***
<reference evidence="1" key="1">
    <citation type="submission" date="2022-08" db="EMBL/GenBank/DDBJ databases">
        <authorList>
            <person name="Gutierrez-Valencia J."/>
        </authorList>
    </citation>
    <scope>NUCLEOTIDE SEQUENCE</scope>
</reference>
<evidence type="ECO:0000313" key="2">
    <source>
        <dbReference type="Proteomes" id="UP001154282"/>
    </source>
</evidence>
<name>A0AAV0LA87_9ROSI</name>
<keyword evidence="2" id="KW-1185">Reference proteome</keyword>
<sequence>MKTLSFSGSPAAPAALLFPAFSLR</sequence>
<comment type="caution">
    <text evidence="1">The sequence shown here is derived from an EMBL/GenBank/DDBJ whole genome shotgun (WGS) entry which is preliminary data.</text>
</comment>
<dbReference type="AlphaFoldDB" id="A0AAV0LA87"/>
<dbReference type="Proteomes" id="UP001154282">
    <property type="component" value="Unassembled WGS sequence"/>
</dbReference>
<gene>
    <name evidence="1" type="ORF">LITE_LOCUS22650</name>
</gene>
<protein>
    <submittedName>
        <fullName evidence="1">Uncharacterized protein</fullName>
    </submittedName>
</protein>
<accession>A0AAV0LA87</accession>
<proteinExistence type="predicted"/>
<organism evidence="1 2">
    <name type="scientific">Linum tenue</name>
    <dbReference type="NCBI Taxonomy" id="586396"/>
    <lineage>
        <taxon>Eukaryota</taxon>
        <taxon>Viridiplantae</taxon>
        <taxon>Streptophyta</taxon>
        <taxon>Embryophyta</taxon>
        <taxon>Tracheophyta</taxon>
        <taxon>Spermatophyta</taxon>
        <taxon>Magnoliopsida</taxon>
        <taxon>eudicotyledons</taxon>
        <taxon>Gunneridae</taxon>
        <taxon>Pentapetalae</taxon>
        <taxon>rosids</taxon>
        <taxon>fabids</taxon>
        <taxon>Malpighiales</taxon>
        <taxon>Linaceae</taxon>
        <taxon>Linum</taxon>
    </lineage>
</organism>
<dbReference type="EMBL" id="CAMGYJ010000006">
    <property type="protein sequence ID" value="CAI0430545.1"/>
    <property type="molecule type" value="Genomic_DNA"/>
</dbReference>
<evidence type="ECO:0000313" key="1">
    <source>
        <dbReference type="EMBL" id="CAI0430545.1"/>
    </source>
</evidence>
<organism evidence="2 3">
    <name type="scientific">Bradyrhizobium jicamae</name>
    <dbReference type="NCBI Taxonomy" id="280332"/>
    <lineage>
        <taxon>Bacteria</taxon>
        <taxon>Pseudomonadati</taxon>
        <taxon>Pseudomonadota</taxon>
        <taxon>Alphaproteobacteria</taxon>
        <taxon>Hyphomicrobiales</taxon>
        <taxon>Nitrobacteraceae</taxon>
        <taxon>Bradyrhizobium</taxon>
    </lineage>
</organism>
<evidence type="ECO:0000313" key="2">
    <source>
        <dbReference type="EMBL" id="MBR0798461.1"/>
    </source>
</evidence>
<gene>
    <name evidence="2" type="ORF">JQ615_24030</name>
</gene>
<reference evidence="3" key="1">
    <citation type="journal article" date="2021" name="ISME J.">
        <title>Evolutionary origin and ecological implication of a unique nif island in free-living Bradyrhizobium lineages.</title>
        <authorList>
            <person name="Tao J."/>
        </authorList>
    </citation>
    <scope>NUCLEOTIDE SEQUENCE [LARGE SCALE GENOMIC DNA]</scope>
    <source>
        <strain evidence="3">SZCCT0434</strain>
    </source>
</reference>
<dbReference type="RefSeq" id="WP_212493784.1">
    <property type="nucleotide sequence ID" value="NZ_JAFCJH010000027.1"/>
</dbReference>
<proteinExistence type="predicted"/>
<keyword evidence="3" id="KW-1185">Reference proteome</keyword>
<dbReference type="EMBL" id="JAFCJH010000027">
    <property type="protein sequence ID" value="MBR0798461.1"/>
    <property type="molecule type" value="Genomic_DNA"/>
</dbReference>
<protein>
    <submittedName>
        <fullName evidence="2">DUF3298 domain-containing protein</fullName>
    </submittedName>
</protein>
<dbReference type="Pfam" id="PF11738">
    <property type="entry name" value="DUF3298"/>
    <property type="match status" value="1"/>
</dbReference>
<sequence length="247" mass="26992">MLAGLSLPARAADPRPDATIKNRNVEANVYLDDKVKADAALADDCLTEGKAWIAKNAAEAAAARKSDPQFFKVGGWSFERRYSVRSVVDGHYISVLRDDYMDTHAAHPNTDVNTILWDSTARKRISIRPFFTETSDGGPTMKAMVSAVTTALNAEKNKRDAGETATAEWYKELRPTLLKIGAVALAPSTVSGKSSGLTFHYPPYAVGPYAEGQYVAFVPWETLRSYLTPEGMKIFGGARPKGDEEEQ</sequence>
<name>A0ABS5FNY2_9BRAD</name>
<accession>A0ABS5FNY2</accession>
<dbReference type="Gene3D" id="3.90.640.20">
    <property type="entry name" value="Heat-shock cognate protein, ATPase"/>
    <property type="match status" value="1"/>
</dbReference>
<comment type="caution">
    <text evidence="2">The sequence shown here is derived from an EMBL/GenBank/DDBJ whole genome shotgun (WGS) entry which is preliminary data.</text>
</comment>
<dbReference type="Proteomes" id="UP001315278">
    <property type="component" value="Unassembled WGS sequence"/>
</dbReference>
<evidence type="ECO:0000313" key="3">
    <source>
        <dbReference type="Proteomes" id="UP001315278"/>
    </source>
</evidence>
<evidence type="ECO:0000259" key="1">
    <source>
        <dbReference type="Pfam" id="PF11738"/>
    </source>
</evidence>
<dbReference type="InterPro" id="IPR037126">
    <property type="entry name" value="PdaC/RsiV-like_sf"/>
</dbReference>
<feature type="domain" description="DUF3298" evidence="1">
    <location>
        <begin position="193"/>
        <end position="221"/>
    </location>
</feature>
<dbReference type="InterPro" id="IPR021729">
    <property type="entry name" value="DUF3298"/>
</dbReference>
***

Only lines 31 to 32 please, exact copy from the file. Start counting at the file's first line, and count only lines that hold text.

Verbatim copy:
</protein>
<accession>A0AAV0LA87</accession>